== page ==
9. Epistemology & Philosophy of Science: Volume > 56 > Issue: 1
Elena N. Lisanyuk, Maria R. Mazurova Елена Николаевна Лисанюк
Argumentation, Peer Disagreement and the Truth Birth in Dispute
Аргументация, разногласие равных и рождение истины в споре

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We suggest a solution to the problem of peer disagreement based on the concept of divergence in opinions, imported from the theory of argumentation. We treat the problem of peer disagreement as a mental experiment, a duel between different concepts of truth, and show that there is no winner in it, whenever there is a deep disagreement between epistemic peers. Our approach amounts to two proposals, one formulates how to handle the truth and the other takes care of creating an agreement over it. We suggest that instead of employing a definite concept of truth taken as criterion for dispute resolution from outside of it, the agents construct the concept of truth as a joint design project from the inside of their dispute and create an agreement towards it with the help of a procedure based on the of divergence in opinions. The concept of divergence of opinions opens a perspective of analyzing complex conflicts such as the deep disagreements by treating them as molecular disputes consisting of atomic simple ones. It supports discriminating between solvable and unsolvable disputes and paves a way for the disputants to construe a truth concept in their complex dispute by choosing in which of the atomic disputes to participate for the sake of their molecular dispute resolution. We also demonstrate how the conceptions discussed in the issues of the peer disagreement such as conciliatory and steadfast ways, justificatory balance and equal weight view get shape in our approach based on the concept of divergence in opinions.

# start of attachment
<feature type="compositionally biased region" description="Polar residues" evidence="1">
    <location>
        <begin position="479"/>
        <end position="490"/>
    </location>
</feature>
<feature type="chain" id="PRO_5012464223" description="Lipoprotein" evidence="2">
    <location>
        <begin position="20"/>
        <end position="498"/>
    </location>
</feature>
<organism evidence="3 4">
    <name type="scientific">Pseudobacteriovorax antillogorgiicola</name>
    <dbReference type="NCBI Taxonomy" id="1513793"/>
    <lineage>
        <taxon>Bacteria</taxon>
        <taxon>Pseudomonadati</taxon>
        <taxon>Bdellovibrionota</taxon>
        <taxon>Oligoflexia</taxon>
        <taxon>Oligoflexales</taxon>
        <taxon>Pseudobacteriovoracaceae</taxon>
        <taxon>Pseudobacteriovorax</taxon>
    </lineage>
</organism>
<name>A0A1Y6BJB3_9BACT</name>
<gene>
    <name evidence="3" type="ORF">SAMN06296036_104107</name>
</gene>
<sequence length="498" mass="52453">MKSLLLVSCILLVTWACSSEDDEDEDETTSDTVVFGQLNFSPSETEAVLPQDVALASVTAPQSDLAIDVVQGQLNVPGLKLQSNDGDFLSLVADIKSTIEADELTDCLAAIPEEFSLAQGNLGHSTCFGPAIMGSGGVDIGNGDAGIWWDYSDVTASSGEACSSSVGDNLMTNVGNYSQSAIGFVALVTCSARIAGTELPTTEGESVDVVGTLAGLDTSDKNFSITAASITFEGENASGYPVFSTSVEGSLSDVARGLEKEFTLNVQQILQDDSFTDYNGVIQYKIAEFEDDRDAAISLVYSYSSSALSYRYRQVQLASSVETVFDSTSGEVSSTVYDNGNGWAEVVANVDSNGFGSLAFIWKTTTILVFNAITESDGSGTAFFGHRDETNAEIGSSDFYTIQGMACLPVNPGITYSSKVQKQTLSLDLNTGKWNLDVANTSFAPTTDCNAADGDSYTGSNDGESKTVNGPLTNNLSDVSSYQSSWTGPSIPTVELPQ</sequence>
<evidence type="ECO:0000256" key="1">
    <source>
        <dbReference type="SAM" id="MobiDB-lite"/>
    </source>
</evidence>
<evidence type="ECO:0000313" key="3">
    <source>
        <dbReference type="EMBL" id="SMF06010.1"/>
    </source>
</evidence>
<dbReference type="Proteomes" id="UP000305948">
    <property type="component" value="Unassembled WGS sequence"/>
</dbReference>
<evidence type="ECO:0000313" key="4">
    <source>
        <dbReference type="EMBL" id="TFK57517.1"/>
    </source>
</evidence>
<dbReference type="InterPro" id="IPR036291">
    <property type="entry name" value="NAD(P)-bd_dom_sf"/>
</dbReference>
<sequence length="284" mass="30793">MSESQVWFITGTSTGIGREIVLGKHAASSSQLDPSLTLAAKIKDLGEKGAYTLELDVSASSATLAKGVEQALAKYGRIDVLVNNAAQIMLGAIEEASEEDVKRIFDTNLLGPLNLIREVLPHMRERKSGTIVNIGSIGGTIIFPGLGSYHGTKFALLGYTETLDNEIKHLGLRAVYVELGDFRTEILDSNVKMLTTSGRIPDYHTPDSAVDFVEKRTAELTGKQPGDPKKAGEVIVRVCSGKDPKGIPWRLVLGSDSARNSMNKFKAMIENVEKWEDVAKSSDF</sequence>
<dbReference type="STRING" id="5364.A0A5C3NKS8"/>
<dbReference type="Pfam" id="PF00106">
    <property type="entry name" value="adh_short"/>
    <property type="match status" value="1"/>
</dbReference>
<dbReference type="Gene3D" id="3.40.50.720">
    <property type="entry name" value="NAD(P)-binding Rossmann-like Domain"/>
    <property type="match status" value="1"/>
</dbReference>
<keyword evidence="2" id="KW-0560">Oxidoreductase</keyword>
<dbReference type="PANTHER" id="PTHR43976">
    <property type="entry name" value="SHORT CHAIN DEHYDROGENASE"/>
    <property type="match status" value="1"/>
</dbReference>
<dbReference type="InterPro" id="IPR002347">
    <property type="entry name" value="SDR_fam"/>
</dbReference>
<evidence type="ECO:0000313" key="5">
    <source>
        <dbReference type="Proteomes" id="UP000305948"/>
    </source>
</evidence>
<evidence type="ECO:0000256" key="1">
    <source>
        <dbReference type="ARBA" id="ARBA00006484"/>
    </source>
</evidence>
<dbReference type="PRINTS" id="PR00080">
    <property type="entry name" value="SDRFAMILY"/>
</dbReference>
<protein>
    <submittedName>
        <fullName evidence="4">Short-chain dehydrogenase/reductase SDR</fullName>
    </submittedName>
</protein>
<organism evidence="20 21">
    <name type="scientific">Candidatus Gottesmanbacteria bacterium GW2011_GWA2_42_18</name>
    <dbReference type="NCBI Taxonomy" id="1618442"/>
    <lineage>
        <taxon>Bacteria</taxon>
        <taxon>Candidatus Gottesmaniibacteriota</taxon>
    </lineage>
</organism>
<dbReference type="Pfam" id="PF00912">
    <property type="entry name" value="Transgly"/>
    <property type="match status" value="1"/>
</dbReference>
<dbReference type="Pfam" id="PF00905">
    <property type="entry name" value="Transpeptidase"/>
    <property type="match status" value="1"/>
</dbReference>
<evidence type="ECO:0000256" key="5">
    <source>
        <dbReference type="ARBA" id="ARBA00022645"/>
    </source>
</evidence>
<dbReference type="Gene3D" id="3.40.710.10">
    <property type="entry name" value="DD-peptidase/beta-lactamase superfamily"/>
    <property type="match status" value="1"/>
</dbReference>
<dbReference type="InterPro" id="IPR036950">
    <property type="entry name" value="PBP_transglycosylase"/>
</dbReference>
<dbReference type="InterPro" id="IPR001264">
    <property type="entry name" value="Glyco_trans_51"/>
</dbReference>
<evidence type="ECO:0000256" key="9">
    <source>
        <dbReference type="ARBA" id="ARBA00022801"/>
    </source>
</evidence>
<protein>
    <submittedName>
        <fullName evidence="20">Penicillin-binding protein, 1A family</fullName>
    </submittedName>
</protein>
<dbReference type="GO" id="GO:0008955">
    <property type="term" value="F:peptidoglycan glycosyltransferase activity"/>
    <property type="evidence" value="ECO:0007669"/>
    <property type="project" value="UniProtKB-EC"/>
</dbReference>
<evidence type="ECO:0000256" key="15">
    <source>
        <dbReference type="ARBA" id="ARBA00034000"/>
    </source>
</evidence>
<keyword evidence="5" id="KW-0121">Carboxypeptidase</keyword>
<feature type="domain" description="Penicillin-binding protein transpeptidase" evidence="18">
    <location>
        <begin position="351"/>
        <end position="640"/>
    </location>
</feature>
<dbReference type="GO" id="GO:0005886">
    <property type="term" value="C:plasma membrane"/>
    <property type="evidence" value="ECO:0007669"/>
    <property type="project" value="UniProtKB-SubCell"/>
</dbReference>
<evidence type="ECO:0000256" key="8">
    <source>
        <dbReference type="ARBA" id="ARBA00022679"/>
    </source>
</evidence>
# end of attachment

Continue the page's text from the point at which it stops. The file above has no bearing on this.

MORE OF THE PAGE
language and mind
10. Epistemology & Philosophy of Science: Volume > 56 > Issue: 1
Alexey Z. Chernyak Алексей Зиновьевич Черняк
Knowledge, Memory, and the Boundaries of Subject
Знание, память и границы субъекта

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This article is dedicated to the question: may the subject who uses an artificial device for storing information and consulting it literally know the information contained in this device and got by the subject by way of consulting it? Some philosophers claim the thesis of extended mid, i.e. they consider human mind as a system some parts of which may be external to human body. From this point of view the subject may know the information which is stored not in his memory, but in some computer implanted in him or even in some external storage. The author does not agree with this thesis and think that we don’t have sufficient reasons for its statement. But the hypothesis that someone may know what is stored outside of his memory might seem more justified if it could be shown that at least a system consisting from human brain and computer could have the same knowledge as that which corresponding human being would have. Unlike systems consisting from human beings and some external storages working as substitutes of human memory, systems with human brains is based on the same biological processes which provide the work of normal human memory. Can such system have normal human knowledge? The author critically analyzes this hypothesis and shows that we don’t have sufficient reasons to answer this question positively.